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|Title:||Knowledge processes in special operations : the case of operations Jaywick and Rimau.||Authors:||Petisme Jimmo Barrion.||Keywords:||DRNTU::Library and information science::Knowledge management||Issue Date:||2008||Abstract:||For any Special Operation mission to be successful, a great deal of intelligence must be acquired in order to find out the weakest points of the enemy and come up with a careful plan that exploits these. McRaven (1995) proposed a success framework for special operations missions to be successful, and this consists of six factors Simplicity, Security, Repetition, Surprise, Speed and Purpose. This paper taps on the above success framework in order to come up with a framework for Knowledge Processes in Special Operations. Two case studies were then compared and contrasted based on this framework. Operations Jaywick and Rimau were special operations missions conducted by the Australian Services Reconnaissance Department during World War II, with the aim of destroying enemy shipping in Japanese-held Singapore. This paper also looks as to why the former was successful, while the latter ended with all its members either killed or executed by the Japanese. It has been found that three factors mainly caused the failure of Operation Rimau - inadequate intelligence acquired during planning, inability to rehearse all key activities during training, and lack of communication between teams due to prioritisation of security. It was also found that Operation Jaywick had these symptoms, and that its success was attributed to luck and the relative unprepared-ness of the enemy.||URI:||http://hdl.handle.net/10356/41848||Rights:||Nanyang Technological University||Fulltext Permission:||restricted||Fulltext Availability:||With Fulltext|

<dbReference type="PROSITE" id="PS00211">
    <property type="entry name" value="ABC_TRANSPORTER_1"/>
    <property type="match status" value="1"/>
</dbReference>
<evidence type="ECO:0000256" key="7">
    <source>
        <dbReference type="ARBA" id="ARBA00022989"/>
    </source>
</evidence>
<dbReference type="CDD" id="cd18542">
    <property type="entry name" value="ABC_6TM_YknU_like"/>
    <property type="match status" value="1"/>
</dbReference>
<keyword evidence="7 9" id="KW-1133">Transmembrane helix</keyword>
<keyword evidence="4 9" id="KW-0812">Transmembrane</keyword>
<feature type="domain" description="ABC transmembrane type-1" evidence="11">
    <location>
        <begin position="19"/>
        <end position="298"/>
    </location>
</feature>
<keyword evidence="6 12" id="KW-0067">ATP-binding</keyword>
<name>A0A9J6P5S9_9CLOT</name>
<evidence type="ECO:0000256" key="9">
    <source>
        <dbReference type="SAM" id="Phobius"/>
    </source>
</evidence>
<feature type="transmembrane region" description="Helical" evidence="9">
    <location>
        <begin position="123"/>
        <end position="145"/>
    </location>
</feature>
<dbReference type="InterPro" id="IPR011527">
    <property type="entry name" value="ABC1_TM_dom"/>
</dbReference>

|Appears in Collections:||WKWSCI Theses|
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